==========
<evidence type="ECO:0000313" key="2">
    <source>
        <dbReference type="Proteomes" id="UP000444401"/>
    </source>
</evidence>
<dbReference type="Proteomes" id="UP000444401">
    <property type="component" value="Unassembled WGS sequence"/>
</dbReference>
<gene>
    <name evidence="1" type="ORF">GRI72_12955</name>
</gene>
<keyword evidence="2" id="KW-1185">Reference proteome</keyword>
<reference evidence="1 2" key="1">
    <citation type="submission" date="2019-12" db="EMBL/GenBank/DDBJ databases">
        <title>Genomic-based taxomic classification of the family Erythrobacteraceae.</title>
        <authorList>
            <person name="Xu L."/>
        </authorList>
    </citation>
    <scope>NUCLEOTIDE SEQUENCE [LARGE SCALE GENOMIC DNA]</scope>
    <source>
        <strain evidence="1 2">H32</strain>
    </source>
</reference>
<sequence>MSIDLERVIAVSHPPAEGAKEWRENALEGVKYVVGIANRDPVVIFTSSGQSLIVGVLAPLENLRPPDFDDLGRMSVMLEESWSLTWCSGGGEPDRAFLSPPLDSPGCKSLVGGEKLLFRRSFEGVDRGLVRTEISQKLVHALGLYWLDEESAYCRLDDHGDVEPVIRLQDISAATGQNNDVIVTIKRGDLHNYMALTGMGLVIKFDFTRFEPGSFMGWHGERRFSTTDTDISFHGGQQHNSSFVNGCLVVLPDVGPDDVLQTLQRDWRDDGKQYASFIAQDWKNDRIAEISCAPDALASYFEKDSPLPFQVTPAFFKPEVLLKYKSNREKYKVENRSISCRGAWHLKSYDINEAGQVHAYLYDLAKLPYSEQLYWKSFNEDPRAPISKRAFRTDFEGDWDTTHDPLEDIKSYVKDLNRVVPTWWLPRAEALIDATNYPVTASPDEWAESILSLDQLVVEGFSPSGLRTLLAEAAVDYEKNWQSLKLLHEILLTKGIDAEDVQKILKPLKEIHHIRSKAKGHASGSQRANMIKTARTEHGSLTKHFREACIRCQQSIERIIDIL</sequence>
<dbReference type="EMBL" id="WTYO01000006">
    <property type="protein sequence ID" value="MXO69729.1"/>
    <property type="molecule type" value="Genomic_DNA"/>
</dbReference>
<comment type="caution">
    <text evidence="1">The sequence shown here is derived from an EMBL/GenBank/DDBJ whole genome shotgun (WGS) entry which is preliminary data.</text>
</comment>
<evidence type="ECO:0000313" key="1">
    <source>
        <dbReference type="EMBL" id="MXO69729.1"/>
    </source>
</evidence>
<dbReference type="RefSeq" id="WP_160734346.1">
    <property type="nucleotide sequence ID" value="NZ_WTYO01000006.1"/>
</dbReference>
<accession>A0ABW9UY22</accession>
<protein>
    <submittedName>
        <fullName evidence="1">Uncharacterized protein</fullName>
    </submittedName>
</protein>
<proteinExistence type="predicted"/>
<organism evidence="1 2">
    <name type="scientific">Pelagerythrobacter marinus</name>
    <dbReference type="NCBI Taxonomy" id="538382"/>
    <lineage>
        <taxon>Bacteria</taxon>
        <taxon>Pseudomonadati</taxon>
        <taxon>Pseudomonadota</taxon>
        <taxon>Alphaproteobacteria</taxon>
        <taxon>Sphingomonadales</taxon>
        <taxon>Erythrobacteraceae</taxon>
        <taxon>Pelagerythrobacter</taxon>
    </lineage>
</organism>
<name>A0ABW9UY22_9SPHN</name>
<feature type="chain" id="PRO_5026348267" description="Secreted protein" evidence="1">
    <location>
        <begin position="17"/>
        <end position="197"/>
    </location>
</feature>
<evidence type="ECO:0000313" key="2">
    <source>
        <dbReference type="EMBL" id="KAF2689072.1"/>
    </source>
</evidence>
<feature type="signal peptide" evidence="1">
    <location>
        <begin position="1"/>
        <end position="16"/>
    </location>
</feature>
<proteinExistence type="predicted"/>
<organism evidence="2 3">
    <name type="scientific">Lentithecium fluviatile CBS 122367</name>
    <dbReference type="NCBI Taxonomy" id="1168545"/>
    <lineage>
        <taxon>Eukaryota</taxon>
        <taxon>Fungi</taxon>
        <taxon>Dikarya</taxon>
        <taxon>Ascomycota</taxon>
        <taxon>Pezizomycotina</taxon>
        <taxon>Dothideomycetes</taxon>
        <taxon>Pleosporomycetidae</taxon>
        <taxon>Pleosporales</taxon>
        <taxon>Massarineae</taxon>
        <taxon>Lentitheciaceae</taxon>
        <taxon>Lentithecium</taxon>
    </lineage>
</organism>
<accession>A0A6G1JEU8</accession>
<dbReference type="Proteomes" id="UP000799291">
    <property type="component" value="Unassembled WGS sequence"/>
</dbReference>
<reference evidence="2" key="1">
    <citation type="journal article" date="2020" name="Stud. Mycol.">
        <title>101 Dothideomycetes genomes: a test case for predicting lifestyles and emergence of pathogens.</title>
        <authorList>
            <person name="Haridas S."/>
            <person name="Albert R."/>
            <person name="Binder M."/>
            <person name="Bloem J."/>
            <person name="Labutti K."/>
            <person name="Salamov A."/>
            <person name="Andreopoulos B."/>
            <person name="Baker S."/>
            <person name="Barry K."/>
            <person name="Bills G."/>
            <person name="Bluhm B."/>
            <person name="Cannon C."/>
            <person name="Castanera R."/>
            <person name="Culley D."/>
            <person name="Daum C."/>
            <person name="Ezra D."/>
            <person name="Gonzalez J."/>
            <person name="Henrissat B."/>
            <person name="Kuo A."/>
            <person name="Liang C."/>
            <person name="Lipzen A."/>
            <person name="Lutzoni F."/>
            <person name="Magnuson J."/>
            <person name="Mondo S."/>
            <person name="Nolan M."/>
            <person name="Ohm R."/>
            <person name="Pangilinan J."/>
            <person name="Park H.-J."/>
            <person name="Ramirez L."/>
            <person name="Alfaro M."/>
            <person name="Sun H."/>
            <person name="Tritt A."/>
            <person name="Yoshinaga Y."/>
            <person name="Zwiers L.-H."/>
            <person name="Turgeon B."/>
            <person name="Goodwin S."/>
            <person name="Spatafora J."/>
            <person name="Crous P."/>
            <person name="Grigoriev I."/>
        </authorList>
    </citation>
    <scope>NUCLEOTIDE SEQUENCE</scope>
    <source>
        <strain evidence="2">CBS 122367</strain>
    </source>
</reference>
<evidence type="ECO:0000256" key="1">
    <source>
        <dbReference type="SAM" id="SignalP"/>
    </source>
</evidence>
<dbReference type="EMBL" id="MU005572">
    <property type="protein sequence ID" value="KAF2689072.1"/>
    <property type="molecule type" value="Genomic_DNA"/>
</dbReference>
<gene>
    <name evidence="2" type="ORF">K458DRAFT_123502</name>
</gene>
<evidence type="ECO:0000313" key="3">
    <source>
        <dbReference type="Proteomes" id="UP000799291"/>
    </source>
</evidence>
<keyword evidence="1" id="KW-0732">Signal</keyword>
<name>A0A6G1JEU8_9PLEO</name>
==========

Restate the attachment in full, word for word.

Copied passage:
<evidence type="ECO:0000313" key="2">
    <source>
        <dbReference type="Proteomes" id="UP000444401"/>
    </source>
</evidence>
<dbReference type="Proteomes" id="UP000444401">
    <property type="component" value="Unassembled WGS sequence"/>
</dbReference>
<gene>
    <name evidence="1" type="ORF">GRI72_12955</name>
</gene>
<keyword evidence="2" id="KW-1185">Reference proteome</keyword>
<reference evidence="1 2" key="1">
    <citation type="submission" date="2019-12" db="EMBL/GenBank/DDBJ databases">
        <title>Genomic-based taxomic classification of the family Erythrobacteraceae.</title>
        <authorList>
            <person name="Xu L."/>
        </authorList>
    </citation>
    <scope>NUCLEOTIDE SEQUENCE [LARGE SCALE GENOMIC DNA]</scope>
    <source>
        <strain evidence="1 2">H32</strain>
    </source>
</reference>
<sequence>MSIDLERVIAVSHPPAEGAKEWRENALEGVKYVVGIANRDPVVIFTSSGQSLIVGVLAPLENLRPPDFDDLGRMSVMLEESWSLTWCSGGGEPDRAFLSPPLDSPGCKSLVGGEKLLFRRSFEGVDRGLVRTEISQKLVHALGLYWLDEESAYCRLDDHGDVEPVIRLQDISAATGQNNDVIVTIKRGDLHNYMALTGMGLVIKFDFTRFEPGSFMGWHGERRFSTTDTDISFHGGQQHNSSFVNGCLVVLPDVGPDDVLQTLQRDWRDDGKQYASFIAQDWKNDRIAEISCAPDALASYFEKDSPLPFQVTPAFFKPEVLLKYKSNREKYKVENRSISCRGAWHLKSYDINEAGQVHAYLYDLAKLPYSEQLYWKSFNEDPRAPISKRAFRTDFEGDWDTTHDPLEDIKSYVKDLNRVVPTWWLPRAEALIDATNYPVTASPDEWAESILSLDQLVVEGFSPSGLRTLLAEAAVDYEKNWQSLKLLHEILLTKGIDAEDVQKILKPLKEIHHIRSKAKGHASGSQRANMIKTARTEHGSLTKHFREACIRCQQSIERIIDIL</sequence>
<dbReference type="EMBL" id="WTYO01000006">
    <property type="protein sequence ID" value="MXO69729.1"/>
    <property type="molecule type" value="Genomic_DNA"/>
</dbReference>
<comment type="caution">
    <text evidence="1">The sequence shown here is derived from an EMBL/GenBank/DDBJ whole genome shotgun (WGS) entry which is preliminary data.</text>
</comment>
<evidence type="ECO:0000313" key="1">
    <source>
        <dbReference type="EMBL" id="MXO69729.1"/>
    </source>
</evidence>
<dbReference type="RefSeq" id="WP_160734346.1">
    <property type="nucleotide sequence ID" value="NZ_WTYO01000006.1"/>
</dbReference>
<accession>A0ABW9UY22</accession>
<protein>
    <submittedName>
        <fullName evidence="1">Uncharacterized protein</fullName>
    </submittedName>
</protein>
<proteinExistence type="predicted"/>
<organism evidence="1 2">
    <name type="scientific">Pelagerythrobacter marinus</name>
    <dbReference type="NCBI Taxonomy" id="538382"/>
    <lineage>
        <taxon>Bacteria</taxon>
        <taxon>Pseudomonadati</taxon>
        <taxon>Pseudomonadota</taxon>
        <taxon>Alphaproteobacteria</taxon>
        <taxon>Sphingomonadales</taxon>
        <taxon>Erythrobacteraceae</taxon>
        <taxon>Pelagerythrobacter</taxon>
    </lineage>
</organism>
<name>A0ABW9UY22_9SPHN</name>
<feature type="chain" id="PRO_5026348267" description="Secreted protein" evidence="1">
    <location>
        <begin position="17"/>
        <end position="197"/>
    </location>
</feature>
<evidence type="ECO:0000313" key="2">
    <source>
        <dbReference type="EMBL" id="KAF2689072.1"/>
    </source>
</evidence>
<feature type="signal peptide" evidence="1">
    <location>
        <begin position="1"/>
        <end position="16"/>
    </location>
</feature>
<proteinExistence type="predicted"/>
<organism evidence="2 3">
    <name type="scientific">Lentithecium fluviatile CBS 122367</name>
    <dbReference type="NCBI Taxonomy" id="1168545"/>
    <lineage>
        <taxon>Eukaryota</taxon>
        <taxon>Fungi</taxon>
        <taxon>Dikarya</taxon>
        <taxon>Ascomycota</taxon>
        <taxon>Pezizomycotina</taxon>
        <taxon>Dothideomycetes</taxon>
        <taxon>Pleosporomycetidae</taxon>
        <taxon>Pleosporales</taxon>
        <taxon>Massarineae</taxon>
        <taxon>Lentitheciaceae</taxon>
        <taxon>Lentithecium</taxon>
    </lineage>
</organism>
<accession>A0A6G1JEU8</accession>
<dbReference type="Proteomes" id="UP000799291">
    <property type="component" value="Unassembled WGS sequence"/>
</dbReference>
<reference evidence="2" key="1">
    <citation type="journal article" date="2020" name="Stud. Mycol.">
        <title>101 Dothideomycetes genomes: a test case for predicting lifestyles and emergence of pathogens.</title>
        <authorList>
            <person name="Haridas S."/>
            <person name="Albert R."/>
            <person name="Binder M."/>
            <person name="Bloem J."/>
            <person name="Labutti K."/>
            <person name="Salamov A."/>
            <person name="Andreopoulos B."/>
            <person name="Baker S."/>
            <person name="Barry K."/>
            <person name="Bills G."/>
            <person name="Bluhm B."/>
            <person name="Cannon C."/>
            <person name="Castanera R."/>
            <person name="Culley D."/>
            <person name="Daum C."/>
            <person name="Ezra D."/>
            <person name="Gonzalez J."/>
            <person name="Henrissat B."/>
            <person name="Kuo A."/>
            <person name="Liang C."/>
            <person name="Lipzen A."/>
            <person name="Lutzoni F."/>
            <person name="Magnuson J."/>
            <person name="Mondo S."/>
            <person name="Nolan M."/>
            <person name="Ohm R."/>
            <person name="Pangilinan J."/>
            <person name="Park H.-J."/>
            <person name="Ramirez L."/>
            <person name="Alfaro M."/>
            <person name="Sun H."/>
            <person name="Tritt A."/>
            <person name="Yoshinaga Y."/>
            <person name="Zwiers L.-H."/>
            <person name="Turgeon B."/>
            <person name="Goodwin S."/>
            <person name="Spatafora J."/>
            <person name="Crous P."/>
            <person name="Grigoriev I."/>
        </authorList>
    </citation>
    <scope>NUCLEOTIDE SEQUENCE</scope>
    <source>
        <strain evidence="2">CBS 122367</strain>
    </source>
</reference>
<evidence type="ECO:0000256" key="1">
    <source>
        <dbReference type="SAM" id="SignalP"/>
    </source>
</evidence>
<dbReference type="EMBL" id="MU005572">
    <property type="protein sequence ID" value="KAF2689072.1"/>
    <property type="molecule type" value="Genomic_DNA"/>
</dbReference>
<gene>
    <name evidence="2" type="ORF">K458DRAFT_123502</name>
</gene>
<evidence type="ECO:0000313" key="3">
    <source>
        <dbReference type="Proteomes" id="UP000799291"/>
    </source>
</evidence>
<keyword evidence="1" id="KW-0732">Signal</keyword>
<name>A0A6G1JEU8_9PLEO</name>